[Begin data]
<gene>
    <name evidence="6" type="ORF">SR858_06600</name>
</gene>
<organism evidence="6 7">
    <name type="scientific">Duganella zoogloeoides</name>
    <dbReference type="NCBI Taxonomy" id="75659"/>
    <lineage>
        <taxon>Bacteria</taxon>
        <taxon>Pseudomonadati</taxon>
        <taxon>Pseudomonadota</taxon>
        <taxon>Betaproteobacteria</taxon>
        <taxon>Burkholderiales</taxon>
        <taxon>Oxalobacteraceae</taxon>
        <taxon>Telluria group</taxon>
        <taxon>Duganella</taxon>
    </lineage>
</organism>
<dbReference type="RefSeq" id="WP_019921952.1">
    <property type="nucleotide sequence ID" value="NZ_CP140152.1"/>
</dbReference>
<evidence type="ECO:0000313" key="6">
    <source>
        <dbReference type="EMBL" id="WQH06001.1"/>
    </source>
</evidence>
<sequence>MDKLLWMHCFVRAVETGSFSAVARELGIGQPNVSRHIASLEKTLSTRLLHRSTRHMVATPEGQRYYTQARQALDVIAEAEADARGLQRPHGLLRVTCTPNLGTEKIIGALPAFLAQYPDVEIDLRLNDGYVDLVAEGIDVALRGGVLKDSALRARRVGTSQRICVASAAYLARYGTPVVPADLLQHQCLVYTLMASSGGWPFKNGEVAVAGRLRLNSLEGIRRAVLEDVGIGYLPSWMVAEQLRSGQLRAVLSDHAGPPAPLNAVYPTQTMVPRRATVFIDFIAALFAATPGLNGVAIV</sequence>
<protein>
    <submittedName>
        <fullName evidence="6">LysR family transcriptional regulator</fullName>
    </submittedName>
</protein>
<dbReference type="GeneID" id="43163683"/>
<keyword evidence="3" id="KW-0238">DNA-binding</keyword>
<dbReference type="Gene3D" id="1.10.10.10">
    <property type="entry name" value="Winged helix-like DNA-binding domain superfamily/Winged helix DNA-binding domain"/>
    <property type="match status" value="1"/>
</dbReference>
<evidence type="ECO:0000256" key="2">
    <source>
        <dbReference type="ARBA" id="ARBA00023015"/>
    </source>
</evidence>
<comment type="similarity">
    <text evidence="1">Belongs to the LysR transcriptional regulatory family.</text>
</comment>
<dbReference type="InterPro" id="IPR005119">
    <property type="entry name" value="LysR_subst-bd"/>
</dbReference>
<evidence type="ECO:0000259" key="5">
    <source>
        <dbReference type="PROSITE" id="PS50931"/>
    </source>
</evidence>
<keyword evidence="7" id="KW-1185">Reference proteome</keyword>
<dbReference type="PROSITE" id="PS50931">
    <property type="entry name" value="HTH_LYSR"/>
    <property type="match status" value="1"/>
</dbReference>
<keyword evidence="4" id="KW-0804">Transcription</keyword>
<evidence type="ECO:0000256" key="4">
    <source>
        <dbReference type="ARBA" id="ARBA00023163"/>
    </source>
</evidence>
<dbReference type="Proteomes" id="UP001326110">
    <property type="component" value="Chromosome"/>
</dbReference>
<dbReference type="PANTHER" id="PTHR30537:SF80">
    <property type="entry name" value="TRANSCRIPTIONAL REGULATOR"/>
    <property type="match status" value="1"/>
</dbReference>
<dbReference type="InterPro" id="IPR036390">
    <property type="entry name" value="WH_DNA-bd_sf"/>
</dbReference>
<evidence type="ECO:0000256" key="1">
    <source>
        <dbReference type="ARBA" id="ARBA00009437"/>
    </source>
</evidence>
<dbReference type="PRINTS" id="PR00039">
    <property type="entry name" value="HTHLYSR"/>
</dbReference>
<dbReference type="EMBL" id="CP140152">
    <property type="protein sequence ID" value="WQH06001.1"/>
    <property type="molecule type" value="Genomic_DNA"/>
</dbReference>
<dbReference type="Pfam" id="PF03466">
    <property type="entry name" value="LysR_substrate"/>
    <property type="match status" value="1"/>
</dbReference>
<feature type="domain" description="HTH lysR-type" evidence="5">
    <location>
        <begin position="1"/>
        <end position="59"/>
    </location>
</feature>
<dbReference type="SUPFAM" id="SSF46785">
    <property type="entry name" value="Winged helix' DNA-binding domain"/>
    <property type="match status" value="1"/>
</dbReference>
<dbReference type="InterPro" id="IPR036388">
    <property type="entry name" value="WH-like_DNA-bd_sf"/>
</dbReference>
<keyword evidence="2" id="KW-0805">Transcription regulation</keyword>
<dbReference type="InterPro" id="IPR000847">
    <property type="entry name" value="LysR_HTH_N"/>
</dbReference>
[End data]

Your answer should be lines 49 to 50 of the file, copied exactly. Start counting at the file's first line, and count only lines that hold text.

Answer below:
<evidence type="ECO:0000259" key="5">
    <source>